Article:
Linked by Thom Holwerda on Thu 24th Sep 2009 19:17 UTC
Internet Explorer Earlier this week, Google launched Chrome Frame, a plugin for Internet Explorer 6/7/8 which replaces the Trident rendering engine with Chrome's rendering and JavaScript engine for better performance and superior standards compliance. Microsoft has responded to this release, claiming it makes Internet Explorer less secure. Note: What database category do I put this in? Internet Explorer? Google? Choices, choices!
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RE: Microsoft is right
by lemur2 on Thu 24th Sep 2009 23:36 UTC in reply to "Microsoft is right"
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The same thing can be said about other plugins. Installing the Adobe Flash player plugin to IE or Firefox will make both less secure, since you are introducing additional code.

I won't mod you down (despite you attempted slurs) because I don't do that, but I will gleefully point out the huge omissions in your (and Microsoft's) logic.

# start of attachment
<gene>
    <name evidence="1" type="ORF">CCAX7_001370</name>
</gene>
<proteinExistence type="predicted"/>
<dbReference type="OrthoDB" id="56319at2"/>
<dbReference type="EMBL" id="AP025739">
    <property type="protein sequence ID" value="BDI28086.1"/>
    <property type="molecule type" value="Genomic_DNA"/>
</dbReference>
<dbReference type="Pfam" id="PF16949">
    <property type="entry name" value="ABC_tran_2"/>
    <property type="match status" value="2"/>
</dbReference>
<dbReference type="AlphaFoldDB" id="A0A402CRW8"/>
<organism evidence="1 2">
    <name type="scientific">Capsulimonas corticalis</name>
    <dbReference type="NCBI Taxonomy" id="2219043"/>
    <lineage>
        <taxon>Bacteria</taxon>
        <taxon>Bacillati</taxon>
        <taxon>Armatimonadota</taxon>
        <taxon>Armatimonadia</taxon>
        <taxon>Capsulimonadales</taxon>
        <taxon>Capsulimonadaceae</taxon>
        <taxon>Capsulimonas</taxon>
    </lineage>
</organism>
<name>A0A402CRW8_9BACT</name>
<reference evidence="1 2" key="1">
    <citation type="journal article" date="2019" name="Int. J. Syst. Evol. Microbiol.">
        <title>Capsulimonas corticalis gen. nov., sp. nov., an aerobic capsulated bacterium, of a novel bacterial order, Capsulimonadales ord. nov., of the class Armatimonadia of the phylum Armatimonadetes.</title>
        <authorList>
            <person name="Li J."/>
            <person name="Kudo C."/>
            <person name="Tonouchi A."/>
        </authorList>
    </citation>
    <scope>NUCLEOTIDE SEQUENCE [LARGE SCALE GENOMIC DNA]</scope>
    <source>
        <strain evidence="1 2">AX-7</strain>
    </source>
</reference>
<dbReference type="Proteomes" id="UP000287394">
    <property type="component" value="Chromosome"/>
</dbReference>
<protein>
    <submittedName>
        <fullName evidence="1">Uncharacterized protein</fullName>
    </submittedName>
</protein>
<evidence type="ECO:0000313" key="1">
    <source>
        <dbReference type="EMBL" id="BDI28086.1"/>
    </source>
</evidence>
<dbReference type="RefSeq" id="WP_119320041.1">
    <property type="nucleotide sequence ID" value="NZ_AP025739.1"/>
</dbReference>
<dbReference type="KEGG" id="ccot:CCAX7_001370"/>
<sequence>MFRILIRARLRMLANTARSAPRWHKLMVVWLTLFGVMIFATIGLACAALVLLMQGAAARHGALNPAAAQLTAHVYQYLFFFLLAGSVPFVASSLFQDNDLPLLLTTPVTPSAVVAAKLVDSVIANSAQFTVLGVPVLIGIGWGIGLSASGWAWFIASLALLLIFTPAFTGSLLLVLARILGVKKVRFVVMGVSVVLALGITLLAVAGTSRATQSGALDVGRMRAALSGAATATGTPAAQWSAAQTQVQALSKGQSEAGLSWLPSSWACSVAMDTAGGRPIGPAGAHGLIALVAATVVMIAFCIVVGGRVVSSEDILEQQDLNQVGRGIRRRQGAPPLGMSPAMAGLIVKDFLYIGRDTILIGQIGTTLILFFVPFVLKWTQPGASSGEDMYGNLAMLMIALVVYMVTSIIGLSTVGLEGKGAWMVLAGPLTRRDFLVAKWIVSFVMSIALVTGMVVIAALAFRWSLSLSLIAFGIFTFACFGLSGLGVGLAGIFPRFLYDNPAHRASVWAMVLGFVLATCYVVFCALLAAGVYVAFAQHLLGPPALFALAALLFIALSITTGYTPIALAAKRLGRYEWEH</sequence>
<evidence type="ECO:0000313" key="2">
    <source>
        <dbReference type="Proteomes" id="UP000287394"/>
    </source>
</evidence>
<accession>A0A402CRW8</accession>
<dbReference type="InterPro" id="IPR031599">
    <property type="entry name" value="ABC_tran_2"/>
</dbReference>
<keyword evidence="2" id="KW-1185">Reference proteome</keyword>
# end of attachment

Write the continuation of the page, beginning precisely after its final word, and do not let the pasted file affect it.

Silverlight. ActiveX. Are these not plugins too? Given IE's intrinsic very lackluster performance with ECMAscript, are these not required in order to get any king of interactive content over the web (albiet constrained to Windows clients) in the absensce of a standards-complaint capability such as Chrome Frame?

The other point of note is that Chrome Frame is open source. When one adds it as a plugin, one can see exactly what it does. It is auditable. It can be verified that it introduces no functions that are not in the interests of the owner of the client machine. Any flaws can readily be fixed by anyone (even if Google are somehow reluctant to fix one). None of these latter points are true for ActiveX or Silverlight.

Edited 2009-09-24 23:44 UTC

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